The 2021 NASPSPA Conference will be a virtual event, consistent with our 2020 NASPSPA Virtual Conference. The dates will be June 9-11, 2021. If you would like to present at our conference, abstracts can be submitted from Tuesday, December 1, 2020 through Wednesday, January 27, 2021. The Area Program Committees (click here to see the committee membership) will begin reviewing the abstracts after January 27 in order to notify everyone about their acceptance status by March 1. For more details about our upcoming virtual conference, check out our latest newsletter.
Unless you signed up for a multi-year membership, your NASPSPA membership expires on December 31, 2020. You must be a member to submit a conference abstract, so please renew ASAP by clicking here.
Conference registration is now open. The cost to attend the 2021 NASPSPA Virtual Conference is $200 for Professionals, $100 for Retirees, $90 for Postdocs, and $75 for students until May 15. After May 15 the cost is $220 Professionals, $120 Retirees, $110 Postdocs and $95 for students. REGISTRATION CLOSES ON JUNE 1.
To submit an abstract for consideration for a verbal or poster presentation at the 2021 NASPSPA Virtual Conference, visit our Submit an Abstract page (click here). Information about authorship, presentation types, and scientific/formatting content can be found on that page. All abstracts must follow a uniform format. See below for an example of an appropriately formatted abstract. You can download it in Word format (click here) to use as a template.
Conference Abstract Example
How do I look? The impact of body awareness and self-objectification on motor performance in women
Elizabeth Cox, April Karlinsky, Joseph Manzone, Timothy N. Welsh, Catherine M. Sabiston, University of Toronto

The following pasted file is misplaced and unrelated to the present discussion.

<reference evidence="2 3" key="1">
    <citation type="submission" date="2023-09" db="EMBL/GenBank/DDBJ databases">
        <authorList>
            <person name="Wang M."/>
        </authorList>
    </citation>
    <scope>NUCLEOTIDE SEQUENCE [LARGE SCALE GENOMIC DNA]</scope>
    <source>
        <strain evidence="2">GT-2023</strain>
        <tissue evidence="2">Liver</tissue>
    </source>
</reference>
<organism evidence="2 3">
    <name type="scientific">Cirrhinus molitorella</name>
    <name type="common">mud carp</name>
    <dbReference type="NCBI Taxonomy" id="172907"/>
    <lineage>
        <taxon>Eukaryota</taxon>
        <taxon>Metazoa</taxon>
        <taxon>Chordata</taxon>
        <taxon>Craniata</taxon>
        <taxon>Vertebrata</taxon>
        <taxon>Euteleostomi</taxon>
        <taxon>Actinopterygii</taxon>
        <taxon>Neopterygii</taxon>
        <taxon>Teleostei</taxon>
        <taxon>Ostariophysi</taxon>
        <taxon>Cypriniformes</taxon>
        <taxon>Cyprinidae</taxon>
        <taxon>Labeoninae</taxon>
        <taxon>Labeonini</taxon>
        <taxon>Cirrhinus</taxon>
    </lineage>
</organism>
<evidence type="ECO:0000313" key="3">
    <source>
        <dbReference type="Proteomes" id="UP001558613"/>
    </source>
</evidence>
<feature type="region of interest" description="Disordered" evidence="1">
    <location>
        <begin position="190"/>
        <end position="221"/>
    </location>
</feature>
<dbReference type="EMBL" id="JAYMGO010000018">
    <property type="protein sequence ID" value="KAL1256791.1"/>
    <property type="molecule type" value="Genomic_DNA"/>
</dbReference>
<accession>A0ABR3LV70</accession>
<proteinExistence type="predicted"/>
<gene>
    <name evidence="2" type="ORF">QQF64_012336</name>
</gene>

Drawing on tenets of self-objectification theory, women and girls internalize a focus on their body’s appearance rather than its functional attributes. Although self-objectification promotes constrained and ineffective motor performance in girls, it is unknown how body awareness and self-objectification impact motor performance in women. The present study examined the impact of body awareness and self-objectification on performance in women. It was hypothesized that greater body awareness would predict reduced performance during a visual-motor aiming task, and this relation would be mediated by self-objectification. Women (N = 80, Mage = 20.6 ± 3.1 years) completed the state Self-Objectification Questionnaire. To prime awareness of the body, participants were assigned athletic clothing to wear for the duration of the study, had their picture taken, weight, height, and waist circumference measured, and completed a body size distortion task. Participants then completed a visual-motor aiming task while sitting beside a full-length mirror. Their behaviour was video recorded. For each participant, number of clothing adjustments and self-views in the mirror were coded and summed, and mean body distortion score was calculated. Z-scores were calculated and summed to create a composite body awareness measure (CBA). Mean and standard deviation (SD) of reaction time (RT) were calculated across aiming task trials. Based on the linear regression models, CBA was significantly related to SD of RT (β = 0.006, CI: 0.002, 0.010, p = 0.002), whereby increased CBA predicted increased SD of RT. The indirect effect of self-objectification was β = -0.001, CI: -0.002, 0.000, p = 0.054. These results suggest women’s body awareness and perception of their body as an object rather than as an effective instrument may lead to inefficient motor performance. Over time, this relatively inefficient performance could deter participation in physical activity. More work is needed to explore this possible link between body awareness, motor performance and physical activity. Funding: SSHRC, NSERC.